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The cape is famous for its bizarrely-shaped rocks. I'm not sure exactly what kind of rock it is (granite?), but it's a bit different from the basalt headlands of Oregon.

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It's hard to tell from this picture, but the sea was rough and churning and dancing among the rocks. (I had a hard time convincing my son not to stand too dangerously close to the frothing surf!)

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Here's a view looking back up toward the lighthouse. Why am I being reminded of a set from Star Trek TOS ?

Across the street from the park was a big, pink building that was the Marine Park Aquarium. We decided to go in. It turned out that the facility was managed by the Minstry of Education and Technology, which explained why the place was generally faded, rusty, and smelled bad. (It rather reminded me of the public senior high schools where I used to work...) The exhibits seemed a bit lacking, especially considering the outrageously expensive admission fee, but there were still some interesting things to see (and it kept the kids entertained). There was one pleasant surprise in the form of a dolphin show in a (somewhat dilapidated-looking) pool behind the building. It wasn't a big facility, but that allowed the (small) audience to sit right up next to it and get a view of the dolphins that was far more up close and intimate than at Kamogawa Sea World or other big aquariums I've visited. The show, narrated (via a crackling PA system) by the trainer himself as he performed it, was also surprisingly entertaining.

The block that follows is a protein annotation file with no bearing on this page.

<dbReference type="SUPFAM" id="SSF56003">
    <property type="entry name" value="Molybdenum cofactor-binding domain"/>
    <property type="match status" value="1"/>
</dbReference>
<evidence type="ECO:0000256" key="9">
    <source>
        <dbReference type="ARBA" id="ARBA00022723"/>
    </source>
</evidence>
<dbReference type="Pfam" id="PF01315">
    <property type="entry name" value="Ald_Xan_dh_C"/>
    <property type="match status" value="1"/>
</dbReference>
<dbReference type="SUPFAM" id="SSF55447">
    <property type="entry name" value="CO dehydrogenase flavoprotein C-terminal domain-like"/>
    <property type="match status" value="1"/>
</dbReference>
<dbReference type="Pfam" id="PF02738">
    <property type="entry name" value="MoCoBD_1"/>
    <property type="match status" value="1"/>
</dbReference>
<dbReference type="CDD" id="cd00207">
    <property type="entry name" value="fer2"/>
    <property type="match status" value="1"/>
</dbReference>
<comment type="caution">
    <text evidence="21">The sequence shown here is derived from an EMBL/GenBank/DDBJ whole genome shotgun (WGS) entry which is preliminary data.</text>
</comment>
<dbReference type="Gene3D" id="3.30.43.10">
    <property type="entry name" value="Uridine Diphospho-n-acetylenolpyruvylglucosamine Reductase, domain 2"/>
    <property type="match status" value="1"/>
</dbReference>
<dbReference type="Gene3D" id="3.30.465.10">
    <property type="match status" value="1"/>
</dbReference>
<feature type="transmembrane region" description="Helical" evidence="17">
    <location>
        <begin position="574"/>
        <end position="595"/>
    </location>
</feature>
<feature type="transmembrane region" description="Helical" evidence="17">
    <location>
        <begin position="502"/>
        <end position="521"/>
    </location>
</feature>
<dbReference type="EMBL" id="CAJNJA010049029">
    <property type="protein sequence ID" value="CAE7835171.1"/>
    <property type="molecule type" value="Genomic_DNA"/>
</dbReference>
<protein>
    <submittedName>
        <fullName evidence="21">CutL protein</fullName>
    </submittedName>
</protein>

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The trainer also kept things going a bit after the show ended so people could come up, ask questions, and get a closer look. The dolphins seemed only too happy to oblige.

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Smile! No, not you!!!!!!

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Here's a view from the top of the Marine Park Aquarium toward the end of the cape, including the little tourist resort and the lighthouse.

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And here's the view looking in the opposite direction. My son's video game addiction finally got to him, so he got his "fix" with the pay binoculars. *sigh*